Words by Richard Hallett
One of the more agreeable trends of the last couple of years has been the re-release of previously discontinued saddle designs. A number of models that, until very recently, were only to be found after scouring eBay or rooting through dusty boxes at some bike boot sale may now be bought brand new and at a price that reflects, not scarcity, but the reality of modern-day bike manufacturing. In other words, there’s no price premium on obsolescence.
Which begs the question; what makes a saddle obsolete? After all, we ride in an age when saddles of design and construction perfected more than a century ago are considered by some to be the acme of style and comfort.
On the other hand, of course, saddles have come a long way since Tom Simpson stuck a sheet of suede over a plastic UnicaNitor shell to make the first truly modern bike seat. Today’s saddles marry advanced shell materials and moulding techniques with shapes honed through anatomical study and add shock absorption and decoration as needed. Or take them away if looking for minimal weight.
Thus, going by the construction of the Turbo 1980, has it ever been. The saddle’s name, or the date part, refers to the year the design was introduced. It was popularised by the legendary Bernard Hinault and was, unquestionably, one of the most successful saddle designs of the 1980s.
Its construction is straightforward; steel rails – cromoly in the modern version – support a moulded Rylsan/Nylon6 shell covered with a genuine ‘breathable’ leather skin stretched over ‘differential-thickness’ padding. That means it’s thicker where it is needed, under the sit bones, than, presumably, along the flanks. There’s nothing here to surprise today’s cyclist, but back in the day it was as good as it got.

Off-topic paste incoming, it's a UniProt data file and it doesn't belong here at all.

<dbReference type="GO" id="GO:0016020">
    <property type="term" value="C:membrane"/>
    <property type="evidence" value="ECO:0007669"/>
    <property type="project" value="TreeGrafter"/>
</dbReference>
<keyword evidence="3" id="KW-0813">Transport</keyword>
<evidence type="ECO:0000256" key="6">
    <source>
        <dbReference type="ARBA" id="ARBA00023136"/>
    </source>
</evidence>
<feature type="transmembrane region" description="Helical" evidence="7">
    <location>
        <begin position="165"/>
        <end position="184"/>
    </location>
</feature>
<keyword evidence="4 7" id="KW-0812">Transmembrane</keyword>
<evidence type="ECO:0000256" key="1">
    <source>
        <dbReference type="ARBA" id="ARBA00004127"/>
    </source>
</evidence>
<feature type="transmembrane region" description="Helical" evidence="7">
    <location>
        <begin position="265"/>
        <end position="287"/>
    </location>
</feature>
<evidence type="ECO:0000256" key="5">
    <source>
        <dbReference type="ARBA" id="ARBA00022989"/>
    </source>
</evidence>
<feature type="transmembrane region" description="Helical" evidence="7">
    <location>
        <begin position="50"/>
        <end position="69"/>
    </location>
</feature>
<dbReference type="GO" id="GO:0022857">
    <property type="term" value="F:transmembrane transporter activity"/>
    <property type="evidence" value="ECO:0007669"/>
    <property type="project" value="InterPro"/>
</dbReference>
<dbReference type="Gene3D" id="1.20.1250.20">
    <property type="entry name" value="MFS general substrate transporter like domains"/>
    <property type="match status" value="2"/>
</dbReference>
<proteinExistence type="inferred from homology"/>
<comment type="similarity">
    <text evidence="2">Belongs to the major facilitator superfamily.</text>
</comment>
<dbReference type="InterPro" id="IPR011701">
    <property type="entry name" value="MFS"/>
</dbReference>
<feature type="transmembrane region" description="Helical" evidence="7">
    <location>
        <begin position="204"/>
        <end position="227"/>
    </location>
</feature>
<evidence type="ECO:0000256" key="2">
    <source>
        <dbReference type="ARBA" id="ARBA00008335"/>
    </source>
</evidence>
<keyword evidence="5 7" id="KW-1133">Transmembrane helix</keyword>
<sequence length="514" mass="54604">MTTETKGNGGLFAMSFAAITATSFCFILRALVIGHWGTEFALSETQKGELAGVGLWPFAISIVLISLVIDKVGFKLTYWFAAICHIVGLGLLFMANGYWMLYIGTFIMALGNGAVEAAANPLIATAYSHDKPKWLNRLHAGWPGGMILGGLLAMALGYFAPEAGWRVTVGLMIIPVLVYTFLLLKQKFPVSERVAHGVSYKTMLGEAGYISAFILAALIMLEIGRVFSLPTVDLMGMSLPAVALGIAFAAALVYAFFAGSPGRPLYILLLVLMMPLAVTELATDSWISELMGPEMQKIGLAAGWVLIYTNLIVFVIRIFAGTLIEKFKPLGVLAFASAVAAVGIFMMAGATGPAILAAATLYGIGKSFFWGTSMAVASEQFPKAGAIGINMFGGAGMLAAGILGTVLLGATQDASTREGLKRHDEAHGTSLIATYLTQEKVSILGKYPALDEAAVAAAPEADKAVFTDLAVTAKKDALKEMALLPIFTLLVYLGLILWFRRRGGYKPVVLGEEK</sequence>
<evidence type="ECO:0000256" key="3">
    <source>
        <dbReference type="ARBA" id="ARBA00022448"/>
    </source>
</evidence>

So, too, was the shape. Plastic-shell saddles can’t break-in and conform to the shape of the owner’s backside and so depend for comfort on a shape that works from the off. The Turbo’s is typical of the era, with a pronounced curvature of the upper when viewed from the nose and a gentle sag along its length. The flanks are deep, as are the sides of the nose; there are no pronounced edges to wear against Lycra and skin on the insides of thighs.
Taken overall, the shape is, if easily recognisable, decidedly unremarkable, which is remarkable in itself. It’s a real classic, though, with something in its proportions that differentiates it from the visually similar San Marco Rolls even at a distance.
‘Classic’ is not a bad description of the riding experience, too. There is virtually nil shock absorption from the sturdy rails and no damping rubber insert. The padding is thick and firm, compressing under pressure to spread loads around a bit. So far, so good, but the shell is very stiff so the padding soon runs out of compressibility on a bumpy road. The curvature of the upper also means that the centre of the saddle is higher than the sections the sit bones rest on, so it is possible to experience some perineal pressure.
That said, I eventually found, after a few rides during which I unquestionably became ‘arse-aware’, a comfortable position that works over several hours. There’s definitely a particular pelvis posture that works best. The saddle is especially good when riding hard on the handlebar drops, suggesting that it is better adapted to racing than touring or leisure riding.
And so it is, which is perhaps why it was so right for the ‘Badger’. Stick it on an audax bike or commuter and you might wonder at cycling’s new-found popularity; put it on a racing bike and it will not only do the job very nicely but might even imbue you with some of Hinault’s aura. Obsolete? No; just old-school.